• Served in the Women’s Army Auxiliary Corps during World War II
  • Attended Pratt Institute on the G.I. Bill
  • Was a staff designer for Key West Hand Print Fabrics from 1962-1985
  • Zuzek created over 1,550 designs for Key West Hand Print Fabrics
  • Lilly Pulitzer sourced most of her fabrics and all her prints from Zuzek
  • Zuzek’s prolific imagination fueled Pulitzer’s runaway success
  • Cooper Hewitt, Smithsonian’s Design Museum currently holds an exhibition of Zuzek’s work 

Betty Mae Tiger Jumper


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“I am deeply grateful for the education I have received, and I want sincerely to use it in the interest of my people.”

— Betty Mae Tiger Jumper

  • Was a nurse, storyteller and the first chairwoman of the Seminole Tribe of Florida
  • Was not allowed to attend schools in South Florida because of racial segregation
  • At 14 she moved to North Carolina to attend Cherokee Indian Boarding School
  • Was one of the first two Seminole Indians to earn a high school diploma in 1945
  • Worked as a traveling nurse and translator for the Seminole community 
  • Was appointed to the National Council on Indian Opportunity in 1970 by President Nixon
  • Was editor of the Seminole Tribune newspaper and director of the Seminole Communications Department

Roxcy O’Neal Bolton


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“We have the vote, but we’re still only half free. Men make the policies and decide what candidates we must choose between. We must elect women to more major offices. We must have women in policy-making positions.”

— Roxcy O’Neal Bolton

  • Founded the Dade County chapter of the National Organization for Women
  • Founded Women in Distress in 1972, offering temporary housing, legal aid and other services to women in need
  • Helped establish the Miami Rape Treatment Center in 1974
  • Urged police to implement new ways to protect women from sexual assault
  • Lobbied the state government to hire more women
  • Convinced U.S. Senator Birch Bayh to hold the first hearings about the Equal Rights Amendment and lobbied for its passage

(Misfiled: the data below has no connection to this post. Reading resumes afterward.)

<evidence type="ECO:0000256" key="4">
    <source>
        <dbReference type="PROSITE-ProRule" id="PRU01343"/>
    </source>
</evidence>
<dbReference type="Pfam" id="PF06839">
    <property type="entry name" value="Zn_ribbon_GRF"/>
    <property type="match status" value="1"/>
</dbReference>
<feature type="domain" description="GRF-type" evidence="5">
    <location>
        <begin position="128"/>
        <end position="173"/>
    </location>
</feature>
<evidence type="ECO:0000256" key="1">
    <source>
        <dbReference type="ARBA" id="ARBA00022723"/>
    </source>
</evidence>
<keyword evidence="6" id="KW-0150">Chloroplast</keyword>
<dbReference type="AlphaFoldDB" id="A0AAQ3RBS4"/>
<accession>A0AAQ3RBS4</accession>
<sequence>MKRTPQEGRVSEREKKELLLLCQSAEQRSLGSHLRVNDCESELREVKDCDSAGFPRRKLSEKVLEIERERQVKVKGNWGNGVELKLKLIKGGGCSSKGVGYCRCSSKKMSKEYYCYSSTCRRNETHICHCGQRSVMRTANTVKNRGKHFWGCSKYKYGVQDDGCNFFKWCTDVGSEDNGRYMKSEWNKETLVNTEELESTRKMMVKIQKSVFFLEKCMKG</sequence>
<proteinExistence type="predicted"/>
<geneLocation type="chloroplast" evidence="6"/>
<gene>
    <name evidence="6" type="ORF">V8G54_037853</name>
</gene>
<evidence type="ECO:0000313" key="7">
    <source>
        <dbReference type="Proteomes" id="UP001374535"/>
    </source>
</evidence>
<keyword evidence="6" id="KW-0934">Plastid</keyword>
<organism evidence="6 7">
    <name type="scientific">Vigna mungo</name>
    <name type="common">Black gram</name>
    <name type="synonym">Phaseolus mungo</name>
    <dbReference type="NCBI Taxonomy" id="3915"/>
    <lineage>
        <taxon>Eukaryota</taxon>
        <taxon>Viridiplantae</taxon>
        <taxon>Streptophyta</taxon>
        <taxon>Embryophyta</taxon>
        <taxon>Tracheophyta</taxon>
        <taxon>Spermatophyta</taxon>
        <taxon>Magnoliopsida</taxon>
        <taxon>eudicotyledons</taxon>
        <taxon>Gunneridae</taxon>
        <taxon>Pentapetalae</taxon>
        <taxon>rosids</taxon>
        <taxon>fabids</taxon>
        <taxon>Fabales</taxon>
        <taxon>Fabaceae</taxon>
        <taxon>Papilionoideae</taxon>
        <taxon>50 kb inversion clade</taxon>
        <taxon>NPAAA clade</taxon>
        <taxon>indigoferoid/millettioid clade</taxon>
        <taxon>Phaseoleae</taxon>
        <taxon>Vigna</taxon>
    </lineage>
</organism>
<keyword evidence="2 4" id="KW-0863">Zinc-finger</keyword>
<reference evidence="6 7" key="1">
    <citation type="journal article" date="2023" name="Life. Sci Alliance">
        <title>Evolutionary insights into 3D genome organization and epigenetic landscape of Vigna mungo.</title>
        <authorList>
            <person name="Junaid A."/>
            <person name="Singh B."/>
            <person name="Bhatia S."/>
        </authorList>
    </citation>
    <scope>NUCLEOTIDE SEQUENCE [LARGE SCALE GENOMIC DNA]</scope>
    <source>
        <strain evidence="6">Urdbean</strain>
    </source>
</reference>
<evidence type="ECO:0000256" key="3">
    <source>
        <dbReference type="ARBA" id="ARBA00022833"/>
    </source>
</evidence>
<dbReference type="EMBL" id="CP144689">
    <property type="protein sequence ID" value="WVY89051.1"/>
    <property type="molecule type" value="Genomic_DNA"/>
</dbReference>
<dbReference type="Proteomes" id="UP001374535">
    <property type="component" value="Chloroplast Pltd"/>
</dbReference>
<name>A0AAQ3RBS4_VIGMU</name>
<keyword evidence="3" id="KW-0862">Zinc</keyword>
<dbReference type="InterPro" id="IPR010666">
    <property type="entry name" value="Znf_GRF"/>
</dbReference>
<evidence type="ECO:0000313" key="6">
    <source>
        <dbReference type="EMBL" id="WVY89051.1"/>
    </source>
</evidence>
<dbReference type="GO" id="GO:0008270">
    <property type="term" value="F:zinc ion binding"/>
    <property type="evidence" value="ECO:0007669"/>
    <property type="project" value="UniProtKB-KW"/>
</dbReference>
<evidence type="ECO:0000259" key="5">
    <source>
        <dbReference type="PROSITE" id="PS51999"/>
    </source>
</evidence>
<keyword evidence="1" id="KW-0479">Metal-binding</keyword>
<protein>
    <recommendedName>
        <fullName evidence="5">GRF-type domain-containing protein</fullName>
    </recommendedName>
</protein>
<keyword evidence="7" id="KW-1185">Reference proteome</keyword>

Attorney General Janet Reno


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“I made the decision long ago that to be afraid would be to diminish my life”

— A.G. Janet Reno

  • Was the first woman to serve as Attorney General
  • Was the first woman to serve as a state attorney in Florida
  • Served as the Attorney General of the United States from 1993 until 2001
  • Was the second-longest serving Attorney General in U.S. history
  • Ran for Governor of Florida in 2002
  • Tasked the Justice Department with compiling a report on DNA exoneration
  • Founding member of the board of directors for the Innocence Project, which assists prisoners who may be exonerated through DNA testing

Lizzie Jenkins


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“For 58 years, I have never missed an election. Every time I vote, I say to my great-grandmother, who was not able to vote, ‘Grandma Juliann, this is for you.’”

— Lizzie Jenkins

  • Founded the Real Rosewood Foundation, Inc. to preserve the legacy of the 1923 Rosewood massacre
  • Niece of Rosewood residents Mahulda Gussie Brown Carrier and Aaron Carrier
  • Votes in each election in honor of her great-grandmother Juliann Sams, who was sold as a slave in Mississippi at age 13 in 1839 – and forced to walk to Archer
  • Her father bought farmland and created a park with a playground where Lizzie and other Black children could play since they were not permitted on white playgrounds
  • The Foundation is dedicated to building the Rosewood Black History Preservation and Research Center on Lizzie’s family farm

Vivian Filer


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“There are so many wonderful women working for change. When I can be associated with them, I think, ‘I see people with my ideas. I talk to people who want to go my way. I know that we can make a difference.’”

— Vivian Filer

  • Was an active member of civil rights group Gainesville Women for Equal Rights (GWER)
  • Served on GWER’s healthcare committee and fought to integrate Alachua General Hospital and local dental offices
  • Attended SF and was among the first Black students to graduate from UF with a bachelor’s in nursing in 1972
  • Was SF Nursing Faculty for 27 years and worked at Shands as a Registered Nurse
  • Founder and Chair of the Cotton Club Museum and Cultural Center
  • Co-founder of the Springhill Neighborhood Association and the Greater Gainesville Black Nurses Association

Patricia Stephens Due


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“Stories live forever. Storytellers don’t.”

— Patricia Stephens Due

  • Was a civil rights activist based in Tallahassee
  • Founded a chapter of Congress on Racial Equality (CORE) as a Florida A&M student 
  • Her eyes were damaged by tear gas used by police on students marching to protest segregation; she wore dark glasses for the rest of her life
  • Was arrested along with her sister Priscilla and nine other students during a sit-in at a segregated Woolworth lunch counter 
  • The Stephens sisters and 6 other students chose “jail over bail” and spent 49 days at the Leon County Jail
  • The students went on a national speaking tour organized by CORE to tell others about their experiences

E. Thelma Waters


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“Mom started ringing the bells, making the noise and banging on the pots and pans until people started paying attention. What she has done has impacted countless people.”

– Roslyn Waters-Jensen, Thelma’s Daughter